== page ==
While everyone was in a tizzy over IE7 hitting the streets, the rest of us
mortals were still tracking issues with the patches we got earlier this month.
There are times IT folks overreact to technology changes, such as IE 7 —
but I guess that’s what makes us human.
This month, we say a fond farewell to MS support for Windows XP SP1, pay tribute
to Ray Noorda, and get ready for IE 7.
We also find that the servers at Microsoft Update have taken a page out of Woody
Leonhard’s "you should wait to patch" handbook and decided
to make you do just that.
I’m flattered when folks say they don’t patch their systems until they read
my column, but this
month I’d rather you read Chris Mosby’s column first.
With all the unpatched issues that arise with IE,
it’s not enough to be “fully patched” with Microsoft’s latest fix (MS06-055), you also need
to install workarounds when you hear of them. Fixing recent Microsoft patches —
for example, the two-week-old MS06-049 — is also essential, as I describe below.
I thought all I needed to worry about this Patch Tuesday
was a Windows patch or two and an Office patch.
But it turns out to be essential that you redo August’s critical Internet Explorer and Server
Service patches on Windows 2003 and XP SP1.
I feel like telling everyone to print out today’s
Windows Secrets Newsletter and read it while you’re deploying this month’s patches.
Not only do we have a busy patch month, but the very first patch has many in the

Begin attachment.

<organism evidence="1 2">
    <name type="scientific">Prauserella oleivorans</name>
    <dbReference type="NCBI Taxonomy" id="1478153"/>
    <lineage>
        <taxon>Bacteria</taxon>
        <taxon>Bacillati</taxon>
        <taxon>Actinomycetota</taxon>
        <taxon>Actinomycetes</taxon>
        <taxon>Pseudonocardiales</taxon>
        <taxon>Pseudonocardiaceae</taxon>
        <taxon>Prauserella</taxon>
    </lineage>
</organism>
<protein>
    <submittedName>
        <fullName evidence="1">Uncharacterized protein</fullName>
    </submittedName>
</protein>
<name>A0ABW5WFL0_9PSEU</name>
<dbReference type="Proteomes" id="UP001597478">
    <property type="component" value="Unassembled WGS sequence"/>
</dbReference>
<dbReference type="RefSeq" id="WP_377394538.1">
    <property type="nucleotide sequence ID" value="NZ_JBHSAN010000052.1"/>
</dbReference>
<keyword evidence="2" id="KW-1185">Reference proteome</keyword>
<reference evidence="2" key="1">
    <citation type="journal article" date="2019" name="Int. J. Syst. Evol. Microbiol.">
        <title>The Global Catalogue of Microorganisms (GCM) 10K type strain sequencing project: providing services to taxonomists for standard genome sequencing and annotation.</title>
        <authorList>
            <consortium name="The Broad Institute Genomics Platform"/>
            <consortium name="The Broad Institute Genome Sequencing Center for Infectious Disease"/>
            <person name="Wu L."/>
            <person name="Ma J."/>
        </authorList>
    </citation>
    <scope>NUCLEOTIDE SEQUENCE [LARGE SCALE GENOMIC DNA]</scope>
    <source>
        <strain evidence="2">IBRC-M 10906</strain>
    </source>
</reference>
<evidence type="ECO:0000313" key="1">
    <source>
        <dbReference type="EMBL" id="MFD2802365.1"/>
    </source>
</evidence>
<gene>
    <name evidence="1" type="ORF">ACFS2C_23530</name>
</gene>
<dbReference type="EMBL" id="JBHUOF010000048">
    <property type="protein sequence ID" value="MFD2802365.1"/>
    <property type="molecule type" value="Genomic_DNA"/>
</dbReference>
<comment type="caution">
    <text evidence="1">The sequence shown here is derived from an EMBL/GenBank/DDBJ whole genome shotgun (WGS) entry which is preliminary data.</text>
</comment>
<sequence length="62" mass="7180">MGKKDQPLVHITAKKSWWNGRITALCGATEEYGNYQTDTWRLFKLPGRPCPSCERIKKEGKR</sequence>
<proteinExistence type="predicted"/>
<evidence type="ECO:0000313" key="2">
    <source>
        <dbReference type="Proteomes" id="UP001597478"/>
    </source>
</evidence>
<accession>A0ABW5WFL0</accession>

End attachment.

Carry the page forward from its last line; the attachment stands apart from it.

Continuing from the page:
industry thinking that we might see a full-scale, MSBLAST-like incident again.
There are products that need major patching this week, but they aren’t all from Microsoft.
We’re so used to Microsoft programs having security implications
if we don’t patch that we forget the many other software programs that can impact our systems.
If I were a gambler, there are two July 11 announcements (MS06-035 and MS06-036)
that I’d bet will bite people who fail to patch, generating headlines that you’ll
start seeing soon.
This month is also our last chance to say goodbye to Windows 98, 98SE, and Me. As of July 11, these Windows versions are no longer supported
With the June patches being so numerous
this month, even some folks who ordinarily patch quickly are just now getting around to patching.
But with proof-of-concept code and live exploits already on the Net for many of the
flaws announced on June 13, if you haven’t
yet updated, now’s the time to test and patch.
I believe in patching, sometimes even
if things get broken — because it points out that the software that broke was
probably written poorly in the first place.
But this time, there’s one patch I want you to make sure you select not to
install this month.
After our battle scars from the April
patches, Microsoft’s May patches were a bit of a breather for consumers.
While the Exchange patch meant homework for administrators, home users at least
had a break after the “double patch” bout we had in April. But
lest you think everything is rosy on the other side of the operating
system, even Apple folks had to deal with their share of patch pain this month.